The biggest choice the first-rounder made for himself was to pick out a custom-made Bentley that cost him $250,000. He loves it and calls it "my baby" and the "Batmobile." He's also now out of the vehicle-purchasing game for a while because of it.

"I'm not buying no more cars," Haskins said. "Not a very great investment to buy cars."

Next up for the passer was to take care of his mom, so he paid for a house that totaled about $750,000. 

"Being able to just, 'Hey mom, I've got a surprise for you, here's a house,'" Haskins recalled. "Definitely made those 14-plus years of hard work worth it."

So, that's all, right? Those two items add up to a million, so we're done here? 

Well, the house isn't technically for Haskins, so therefore, it doesn't take up room on his ledger. So the story continued.

The 22-year-old committed about $70,000 to jewelry and has about $5,000 to $7,000 set aside for a vacation to the Bahamas he's got planned for next month. He also has an estimated $10,000 in murals at his place and spent about $40,000 on clothes, including some suits to wear on game day and to events.

Then, there was a rookie dinner, where he had to treat his offensive linemen to a meal. Those guys didn't go the salad route, either.

"Of course they ordered all the appetizers, all the steaks they can get," he said. "They do not want to go to Applebee's. They want to go to the best steak place they can find... I'll do it again if I have to."

For a guy who didn't have to pay for much in college aside from a car note and maybe some bills at the library, it was quite a transition into adulthood and moneyhood. He's taken steps to hire a financial adviser and put his earnings into "different buckets," though, and seems confident he'll be in good shape for a long time.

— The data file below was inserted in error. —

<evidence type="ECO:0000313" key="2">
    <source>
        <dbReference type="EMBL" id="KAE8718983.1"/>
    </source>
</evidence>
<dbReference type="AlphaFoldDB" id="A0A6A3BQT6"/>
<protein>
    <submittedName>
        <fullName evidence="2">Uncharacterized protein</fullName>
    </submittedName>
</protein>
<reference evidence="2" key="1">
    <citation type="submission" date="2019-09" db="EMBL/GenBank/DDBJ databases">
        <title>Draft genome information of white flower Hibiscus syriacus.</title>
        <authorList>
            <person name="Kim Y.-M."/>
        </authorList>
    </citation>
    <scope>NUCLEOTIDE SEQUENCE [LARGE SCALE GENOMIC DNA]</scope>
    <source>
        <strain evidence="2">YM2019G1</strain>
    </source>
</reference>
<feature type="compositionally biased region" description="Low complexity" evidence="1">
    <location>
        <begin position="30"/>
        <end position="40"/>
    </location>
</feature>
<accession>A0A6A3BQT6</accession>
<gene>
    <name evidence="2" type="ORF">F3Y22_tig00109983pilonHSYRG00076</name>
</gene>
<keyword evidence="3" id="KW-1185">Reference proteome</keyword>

Plus, if he excels in the coming seasons, there'll be plenty more millions coming his way. And by then, he won't be surprised when a lot of that goes to taxes.

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Report: CBA proposal would change NFL playoff structure, add 7th spot in both conferences

Report: CBA proposal would change NFL playoff structure, add 7th spot in both conferences

Teams on the brink of the playoffs could receive a big boost in the upcoming NFL season. 

According to ESPN's Adam Schefter, the league's new collective bargaining agreement proposal would add an additional playoff spot in both conferences and eliminate a first-round bye for the second seed, ultimately creating a six-game slate for Wild Card weekend. 

There's growing confidence that the players and owners can strike an agreement, and that could come as early as next week, according to Schefter.

That optimism comes less than a month after NFL Players Association Executive Director DeMaurice Smith hinted that a two-year strike may be necessary for the players to receive everything they're seeking in the new deal. 

If the proposal gets passed through, the league would implement the playoff changes for the 2020-2021 season. 

Players that are on the top-seeded team in each conference would also receive pay during the first-round bye, which is not the case under the current agreement. 

There are still issues to resolve before the two sides reach an agreement, according to ESPN. Chief among those issues is the back-and-forth about allowing the possibility of a 17-game regular season, which the league would not phase in until at least 2021.